What Will My Salary be When I Graduate from College?

In a recent Money Magazine article (May 2017), college graduate salaries are averaging $50,000, about 14 percent higher than it was 10 years ago. Of all the job openings, 35 percent will require at least a Bachelor’s degree. Those with a high school diploma will earn somewhere in the $30,000 range and over a lifetime, the earning potential for a college graduate is significantly greater than someone with a high school degree.

Here is one more thing to consider: when you have your final list of colleges, dig a little deeper into how former graduates have fared, i.e., how many graduated, how did the school assist with the job search, and what is their average salary.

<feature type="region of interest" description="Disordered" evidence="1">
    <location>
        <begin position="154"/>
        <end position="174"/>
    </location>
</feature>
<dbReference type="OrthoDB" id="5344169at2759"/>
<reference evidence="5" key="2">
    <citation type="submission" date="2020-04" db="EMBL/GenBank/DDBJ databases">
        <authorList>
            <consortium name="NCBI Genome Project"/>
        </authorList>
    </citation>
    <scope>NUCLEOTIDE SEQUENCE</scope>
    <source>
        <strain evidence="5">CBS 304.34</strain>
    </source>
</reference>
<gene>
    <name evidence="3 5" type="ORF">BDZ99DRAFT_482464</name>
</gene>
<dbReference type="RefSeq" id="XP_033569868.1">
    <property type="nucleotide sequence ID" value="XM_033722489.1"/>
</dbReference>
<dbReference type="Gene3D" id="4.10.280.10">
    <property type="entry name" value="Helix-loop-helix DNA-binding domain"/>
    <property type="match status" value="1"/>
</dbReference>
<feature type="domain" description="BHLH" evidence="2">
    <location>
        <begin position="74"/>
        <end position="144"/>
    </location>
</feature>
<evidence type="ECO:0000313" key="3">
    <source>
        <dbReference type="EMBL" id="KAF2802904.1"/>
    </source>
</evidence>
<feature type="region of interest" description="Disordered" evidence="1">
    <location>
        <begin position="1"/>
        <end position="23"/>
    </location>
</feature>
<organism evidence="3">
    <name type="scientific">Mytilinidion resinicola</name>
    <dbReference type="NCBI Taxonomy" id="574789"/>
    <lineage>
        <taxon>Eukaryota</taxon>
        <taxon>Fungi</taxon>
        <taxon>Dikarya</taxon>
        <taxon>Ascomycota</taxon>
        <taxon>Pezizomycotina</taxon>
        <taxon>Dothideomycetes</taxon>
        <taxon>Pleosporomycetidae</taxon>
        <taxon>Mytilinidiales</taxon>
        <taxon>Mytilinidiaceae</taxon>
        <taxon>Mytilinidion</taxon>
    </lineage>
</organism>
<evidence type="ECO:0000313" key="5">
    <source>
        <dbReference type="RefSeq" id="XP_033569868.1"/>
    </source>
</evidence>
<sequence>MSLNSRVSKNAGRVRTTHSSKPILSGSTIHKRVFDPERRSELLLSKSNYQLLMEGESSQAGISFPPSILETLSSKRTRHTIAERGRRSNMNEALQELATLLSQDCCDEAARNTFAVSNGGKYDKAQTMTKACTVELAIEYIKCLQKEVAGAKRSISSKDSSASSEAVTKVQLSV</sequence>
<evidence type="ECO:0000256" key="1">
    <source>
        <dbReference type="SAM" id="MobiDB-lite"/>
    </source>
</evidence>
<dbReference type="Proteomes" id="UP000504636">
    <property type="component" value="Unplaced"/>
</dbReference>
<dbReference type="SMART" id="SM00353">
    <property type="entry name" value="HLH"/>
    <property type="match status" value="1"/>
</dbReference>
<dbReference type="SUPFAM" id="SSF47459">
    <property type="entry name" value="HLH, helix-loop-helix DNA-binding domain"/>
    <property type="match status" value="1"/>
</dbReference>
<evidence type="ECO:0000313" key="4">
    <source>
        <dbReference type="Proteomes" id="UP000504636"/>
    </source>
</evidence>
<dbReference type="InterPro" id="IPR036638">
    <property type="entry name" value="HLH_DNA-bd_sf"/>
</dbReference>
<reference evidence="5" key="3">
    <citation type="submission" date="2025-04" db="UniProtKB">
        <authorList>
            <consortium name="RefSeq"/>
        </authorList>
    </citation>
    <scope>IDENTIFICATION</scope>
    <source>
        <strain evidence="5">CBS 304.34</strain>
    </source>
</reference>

Having that information in your college planning equation will assist you to realistically plan the post-graduate life, from the 10,000-foot view.

But, most importantly, planning for your future and making things happen is up to you and you will make of it what effort you put into it. I know plenty of students who graduated from a highly respected university who are doing very little with their lives and students who graduated from a little known, averagely perceived, college are attending an Ivy League graduate school or working for a company making a salary way above their peers. What you have to know is, it is up to you, no one else, to make things happen in your life.

Stats are just that, statistics for the general public that cover a large amount of data and not specific to one person. Yes, they provide a benchmark but your life is in your hands and within your control. If you depend on others, or statistics, to guide your life, be prepared to stay where you are or fall behind. Add that into your college planning notebook.

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